instance as fake module (Re: why is there no class (static) methods in Python ?)

Alex Martelli aleaxit at
Tue Jun 19 06:08:51 EDT 2001

<James_Althoff at> wrote in message
news:mailman.992898207.28586.python-list at
> >As Alex Martelli has demonstrated a few times, you can substitute a
> >class instance that implements __setattr__ and __getattr__ in place of
> >the module object in sys.modules.
> How would such an approach work with "import", "from", "__import__", etc.?

Pretty well, thanks (it DOES give problems with 'reload', though,
if that is what you mean by 'etc':-).  Why not give it a try -- it
*IS* as simple as a crystal-clear spring, after all.

Here's a toy example:

class _fake:
    __all__ = []
    def __getattr__(self, name):
        if name.startswith('__'): raise AttributeError, name
        else: return 'fake_'+name
import sys
sys.modules[__name__] = _fake()
:: end of

Python 2.1 (#15, Apr 16 2001, 18:25:49) [MSC 32 bit (Intel)] on win32
Type "copyright", "credits" or "license" for more information.
Alternative ReadLine 1.4 -- Copyright 2001, Chris Gonnerman
>>> import fake
>>> fake.pop
>>> fake.plap
>>> from fake import foopi
>>> foopi
>>> fakefake = __import__('fake')
>>> fakefake
<fake._fake instance at 007F8AFC>
>>> fakefake.ploppy
>>> fakefake is fake

> Is it really viable to try to create a class whose instances "fake" module
> objects?

Sure!  It's not just viable, it's EASY -- as long as client code
does no type-tests, of course, just as for any other application
of Python's signature-based polymorphism.  (The "Protocol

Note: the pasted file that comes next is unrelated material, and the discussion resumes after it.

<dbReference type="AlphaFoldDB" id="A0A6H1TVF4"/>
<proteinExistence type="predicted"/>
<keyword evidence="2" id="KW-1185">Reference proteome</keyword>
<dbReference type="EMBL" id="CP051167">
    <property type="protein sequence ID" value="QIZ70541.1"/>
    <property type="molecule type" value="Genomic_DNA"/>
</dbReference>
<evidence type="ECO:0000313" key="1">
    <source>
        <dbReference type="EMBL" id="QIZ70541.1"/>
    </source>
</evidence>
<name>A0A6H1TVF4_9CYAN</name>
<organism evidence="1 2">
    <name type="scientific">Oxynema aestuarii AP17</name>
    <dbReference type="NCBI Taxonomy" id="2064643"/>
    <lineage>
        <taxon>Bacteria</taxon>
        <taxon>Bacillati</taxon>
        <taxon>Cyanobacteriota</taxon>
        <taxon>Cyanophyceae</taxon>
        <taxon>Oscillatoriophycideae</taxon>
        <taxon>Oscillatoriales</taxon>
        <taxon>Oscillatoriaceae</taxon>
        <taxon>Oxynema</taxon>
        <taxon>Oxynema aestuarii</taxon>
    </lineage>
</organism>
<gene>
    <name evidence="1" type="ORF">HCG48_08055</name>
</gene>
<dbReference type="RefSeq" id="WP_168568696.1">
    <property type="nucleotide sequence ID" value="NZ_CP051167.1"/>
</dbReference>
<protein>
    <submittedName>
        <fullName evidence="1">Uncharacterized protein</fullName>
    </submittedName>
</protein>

Adaptation" PEP is my personal big hope for a really powerful
way to wean people who write client-code off doing rigid
type-tests, which break all of the niftiest polymorphic tricks:-).

> And use this as the standard idiom for modules?

I'll pass on this one.  I suspect that by-far-MOST modules have
no need for __getattr__ and __setattr__, so I don't really see
why having a module replace its entry in sys.modules would ever
become "THE standard idiom".  But when I *DO* need a "module
__getattr__" etc, it seems to work pretty well today.

I'll pass on metaclasses, "true class methods", etc, too -- it
does not appear to me that the instance-as-a-fake-module idea
gives anywhere near ALL the power that such deep concepts might
yield.  But I haven't done nearly enough Smalltalking to feel
the need for such specific packaging-of-power deep in my bones.

Specifically, my personal gut feeling is that classes are nice
but vastly overrated in most OO literature, and other tools
and mechanisms may be preferable for several tasks -- so, by
instinct rather than by reason, I feel suspicious of attempts
to load yet more power and functionality on classes' backs and
sympathetic to ideas of "off-loading" tasks now entrusted to
classes to other simpler entities (e.g., "interfaces").

But that's guts, not reason - mostly an impression that comes
to me from comparing _previous_ attempts to "do it all with
classes" (e.g. the class==interface identification in C++
or Eiffel, the class==namespace in old C++ versions, &c) with
ones to separate concepts (the class/interface split in Java,
the class/namespace split in modern C++).  It may well be that
my instincts are operating on inappropriate foundations when
it comes to judging specific class-related ideas in the
specific context of Python's future developments.


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